What comes next:

  • The chairmen of the Senate Banking and Foreign Relations committees both agreed to hold hearings on further Russia sanctions, and could do so within the next few weeks.
  • The Trump administration has also shown a growing sense of urgency about potential election interference, and is stepping up their response to alleged Russian hacking efforts. We'll see if further sanctions play a role in that effort.

 

ON TAP TOMORROW

  • July jobs report released, 8:30 a.m.

 

LEADING THE DAY

Trump calls for food stamp work requirements in farm bill: President Trump on Thursday urged House and Senate lawmakers to adopt strict work requirements for food stamps when they craft a merged farm bill.

"When the House and Senate meet on the very important Farm Bill – we love our farmers - hopefully they will be able to leave the WORK REQUIREMENTS FOR FOOD STAMPS PROVISION that the House approved," Trump tweeted. "Senate should go to 51 votes!"

Both the House and Senate passed their respective farm bills in June. However, the House bill imposes new work requirements on the food stamps program and tightens overall eligibility on who can qualify for the federal assistance.

Conservatives have seized on the work requirement provisions as key to a final version of the farm bill. The Hill's Nathaniel Weixel explains the conflict here.

 

Wilbur RossWilbur Louis RossThe seafood trade deficit is a diversionary tactic Wilbur Ross is wrong; the pain from the trade war is coming The booming economy trumps Trump's trade battle with China MORE brushes off harm of Trump tariffs: Commerce Secretary Wilbur Ross on Thursday defended the Trump administration's latest threat to ramp up tariffs on China, saying it would not lead to disaster for the U.S. economy.

"It's not something that's going to be cataclysmic," he said in an interview with Fox Business Network.

The comments came one day after the Trump administration announced it is considering raising planned tariffs on $200 billion of Chinese imports to 25 percent from 10 percent, a sharp increase that could fuel a trade war between the world's two largest economies.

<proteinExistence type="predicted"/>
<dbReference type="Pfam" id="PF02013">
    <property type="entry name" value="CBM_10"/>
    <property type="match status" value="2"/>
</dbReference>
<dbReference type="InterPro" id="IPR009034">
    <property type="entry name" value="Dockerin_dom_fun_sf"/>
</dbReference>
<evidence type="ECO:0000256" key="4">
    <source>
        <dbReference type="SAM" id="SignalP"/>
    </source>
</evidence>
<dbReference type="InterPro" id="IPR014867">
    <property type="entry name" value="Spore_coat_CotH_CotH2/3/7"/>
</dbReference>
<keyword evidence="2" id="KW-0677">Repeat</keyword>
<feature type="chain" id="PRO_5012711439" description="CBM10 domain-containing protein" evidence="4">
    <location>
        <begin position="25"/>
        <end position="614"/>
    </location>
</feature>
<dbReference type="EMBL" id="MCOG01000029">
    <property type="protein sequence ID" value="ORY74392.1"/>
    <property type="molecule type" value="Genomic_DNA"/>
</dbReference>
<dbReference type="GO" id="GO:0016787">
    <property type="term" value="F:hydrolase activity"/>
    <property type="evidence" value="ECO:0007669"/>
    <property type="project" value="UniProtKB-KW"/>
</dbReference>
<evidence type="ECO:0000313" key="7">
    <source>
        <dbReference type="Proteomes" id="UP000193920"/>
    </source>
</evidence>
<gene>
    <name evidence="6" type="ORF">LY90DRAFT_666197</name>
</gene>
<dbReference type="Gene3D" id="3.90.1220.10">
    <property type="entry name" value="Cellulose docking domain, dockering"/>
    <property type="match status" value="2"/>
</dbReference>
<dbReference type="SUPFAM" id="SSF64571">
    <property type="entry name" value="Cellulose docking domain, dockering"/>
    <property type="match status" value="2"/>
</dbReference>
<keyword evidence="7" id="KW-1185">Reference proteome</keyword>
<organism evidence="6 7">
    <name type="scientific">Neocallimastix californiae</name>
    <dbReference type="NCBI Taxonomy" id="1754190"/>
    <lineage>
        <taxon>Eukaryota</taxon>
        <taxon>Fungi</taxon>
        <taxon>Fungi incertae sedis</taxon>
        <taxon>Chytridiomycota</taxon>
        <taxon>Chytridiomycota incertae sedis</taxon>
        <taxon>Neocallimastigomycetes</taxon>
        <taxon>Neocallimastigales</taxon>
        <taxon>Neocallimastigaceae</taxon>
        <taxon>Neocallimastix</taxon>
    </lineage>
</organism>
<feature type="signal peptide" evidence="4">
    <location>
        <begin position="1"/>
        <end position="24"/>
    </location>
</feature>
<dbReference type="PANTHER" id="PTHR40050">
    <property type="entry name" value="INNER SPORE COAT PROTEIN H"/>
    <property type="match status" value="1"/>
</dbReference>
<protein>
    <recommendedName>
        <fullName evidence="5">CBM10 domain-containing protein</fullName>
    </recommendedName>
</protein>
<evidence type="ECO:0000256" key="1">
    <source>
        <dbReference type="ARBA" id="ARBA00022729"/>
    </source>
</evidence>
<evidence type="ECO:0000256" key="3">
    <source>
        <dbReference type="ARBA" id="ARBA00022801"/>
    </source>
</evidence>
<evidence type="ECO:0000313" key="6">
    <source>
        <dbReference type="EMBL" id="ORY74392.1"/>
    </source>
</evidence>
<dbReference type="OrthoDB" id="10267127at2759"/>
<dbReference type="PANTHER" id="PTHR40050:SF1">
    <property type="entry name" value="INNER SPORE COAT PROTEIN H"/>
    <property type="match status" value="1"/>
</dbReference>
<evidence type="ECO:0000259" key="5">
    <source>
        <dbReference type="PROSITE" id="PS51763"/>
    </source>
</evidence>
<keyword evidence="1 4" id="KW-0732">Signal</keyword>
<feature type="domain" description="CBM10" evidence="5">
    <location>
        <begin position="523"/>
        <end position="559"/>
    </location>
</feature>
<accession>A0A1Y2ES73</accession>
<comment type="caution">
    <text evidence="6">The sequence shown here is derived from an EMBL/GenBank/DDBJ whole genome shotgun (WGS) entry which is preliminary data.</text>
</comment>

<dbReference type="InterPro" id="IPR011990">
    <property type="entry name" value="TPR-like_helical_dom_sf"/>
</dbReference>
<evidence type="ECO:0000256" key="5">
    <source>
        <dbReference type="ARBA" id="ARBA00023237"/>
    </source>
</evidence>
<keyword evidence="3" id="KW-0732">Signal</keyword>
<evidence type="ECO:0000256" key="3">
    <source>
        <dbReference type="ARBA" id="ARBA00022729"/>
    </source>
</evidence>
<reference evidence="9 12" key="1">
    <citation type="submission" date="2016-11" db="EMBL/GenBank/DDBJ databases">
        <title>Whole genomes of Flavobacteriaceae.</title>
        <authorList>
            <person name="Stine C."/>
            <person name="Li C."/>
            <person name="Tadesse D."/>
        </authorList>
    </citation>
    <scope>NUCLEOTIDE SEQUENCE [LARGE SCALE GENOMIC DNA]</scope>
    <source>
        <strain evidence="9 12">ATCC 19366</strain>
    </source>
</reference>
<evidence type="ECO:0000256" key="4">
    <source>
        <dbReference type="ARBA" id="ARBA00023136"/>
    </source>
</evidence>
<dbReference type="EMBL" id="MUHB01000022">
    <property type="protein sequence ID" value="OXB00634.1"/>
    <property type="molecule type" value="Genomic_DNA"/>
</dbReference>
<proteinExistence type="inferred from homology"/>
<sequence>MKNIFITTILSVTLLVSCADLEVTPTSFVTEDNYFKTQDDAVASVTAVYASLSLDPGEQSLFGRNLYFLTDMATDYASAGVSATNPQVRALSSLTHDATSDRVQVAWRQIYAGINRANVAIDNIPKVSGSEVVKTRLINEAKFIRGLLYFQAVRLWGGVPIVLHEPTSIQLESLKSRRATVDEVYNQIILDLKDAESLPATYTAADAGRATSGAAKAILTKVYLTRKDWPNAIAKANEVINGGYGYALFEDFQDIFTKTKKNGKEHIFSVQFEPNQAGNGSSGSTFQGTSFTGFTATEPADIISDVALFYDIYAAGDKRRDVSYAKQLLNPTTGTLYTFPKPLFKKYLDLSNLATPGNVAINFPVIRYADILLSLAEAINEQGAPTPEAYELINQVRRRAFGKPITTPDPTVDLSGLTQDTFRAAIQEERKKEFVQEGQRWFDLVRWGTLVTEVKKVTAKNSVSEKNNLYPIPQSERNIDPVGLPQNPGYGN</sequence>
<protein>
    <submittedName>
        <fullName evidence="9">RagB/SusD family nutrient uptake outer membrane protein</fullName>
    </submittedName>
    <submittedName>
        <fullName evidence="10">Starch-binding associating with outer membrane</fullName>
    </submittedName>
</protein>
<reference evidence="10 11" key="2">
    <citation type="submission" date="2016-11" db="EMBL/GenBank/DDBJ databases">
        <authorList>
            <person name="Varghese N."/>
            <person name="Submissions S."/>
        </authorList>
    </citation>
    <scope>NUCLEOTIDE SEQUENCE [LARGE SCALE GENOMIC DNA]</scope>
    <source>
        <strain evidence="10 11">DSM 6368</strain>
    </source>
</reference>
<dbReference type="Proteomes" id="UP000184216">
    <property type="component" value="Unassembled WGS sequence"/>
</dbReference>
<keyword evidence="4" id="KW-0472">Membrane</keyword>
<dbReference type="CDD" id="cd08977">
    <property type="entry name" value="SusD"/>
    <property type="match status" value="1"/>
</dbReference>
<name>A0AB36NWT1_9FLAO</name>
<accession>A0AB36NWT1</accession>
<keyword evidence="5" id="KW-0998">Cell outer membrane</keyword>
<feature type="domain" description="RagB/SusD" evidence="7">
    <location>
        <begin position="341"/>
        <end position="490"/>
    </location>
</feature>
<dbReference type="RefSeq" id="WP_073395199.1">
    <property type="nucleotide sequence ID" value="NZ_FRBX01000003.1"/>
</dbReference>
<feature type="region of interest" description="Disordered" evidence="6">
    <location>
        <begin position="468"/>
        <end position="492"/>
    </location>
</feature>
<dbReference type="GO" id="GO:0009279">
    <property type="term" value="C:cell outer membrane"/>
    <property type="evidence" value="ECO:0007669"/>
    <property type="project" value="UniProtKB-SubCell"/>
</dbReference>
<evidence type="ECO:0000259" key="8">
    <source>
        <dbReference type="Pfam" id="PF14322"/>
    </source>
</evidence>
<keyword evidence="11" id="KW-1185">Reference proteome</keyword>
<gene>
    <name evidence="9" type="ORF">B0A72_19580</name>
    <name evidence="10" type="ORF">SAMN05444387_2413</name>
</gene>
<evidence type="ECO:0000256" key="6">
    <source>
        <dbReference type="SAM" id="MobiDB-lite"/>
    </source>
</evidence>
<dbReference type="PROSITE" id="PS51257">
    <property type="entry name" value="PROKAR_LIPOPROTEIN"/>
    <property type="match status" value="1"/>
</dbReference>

Ross sought to soothe those concerns, saying a 25 percent tariff would only amount to $50 billion, or only a fraction of 1 percent of the Chinese economy.

The Commerce secretary said Trump believes additional tariffs are needed because China has refused to "modify their behavior" in response to an initial round of tariffs and other U.S. economic sanctions. The Hill's Vicki Needham tells us why here.

 

Meanwhile, China's top diplomat on Thursday encouraged the Trump administration to "calm down" amid escalating tariff threats, saying increased rhetoric will not lead to results.

Wang Yi said at a forum in Singapore that a U.S. campaign to ratchet up pressure on Beijing will not "have any effect," Reuters reported. "We hope that those directly involved in the United States' trade policies can calm down, carefully listen to the voices of U.S. consumers ... and hear the collective call of the international community."

 

MARKET CHECK: CNBC: "The S&P 500 and Nasdaq Composite rose on Thursday as Apple became the first U.S. publicly traded company in history to reach $1 trillion in market value.

"The S&P 500 advanced 0.5 percent to 2,827.22, while the tech-heavy Nasdaq jumped 1.2 percent to 7,802.69. The Dow Jones Industrial Average closed just 7.66 points lower at 25,326.16, nearly erasing a 200-point loss."

 

More on Apple becoming the first U.S. company to hit the $1 trillion value mark here.

 

GOOD TO KNOW 

 

ODDS AND ENDS

  • The New York Times visualizes how Apple compares in size to dozens of other corporations in this stunning and bouncy graphic.
  • Op-Ed: Desmond Lachman, a resident fellow at the American Enterprise Institute, Trump argues why Trump's policies "have us headed for twin deficits."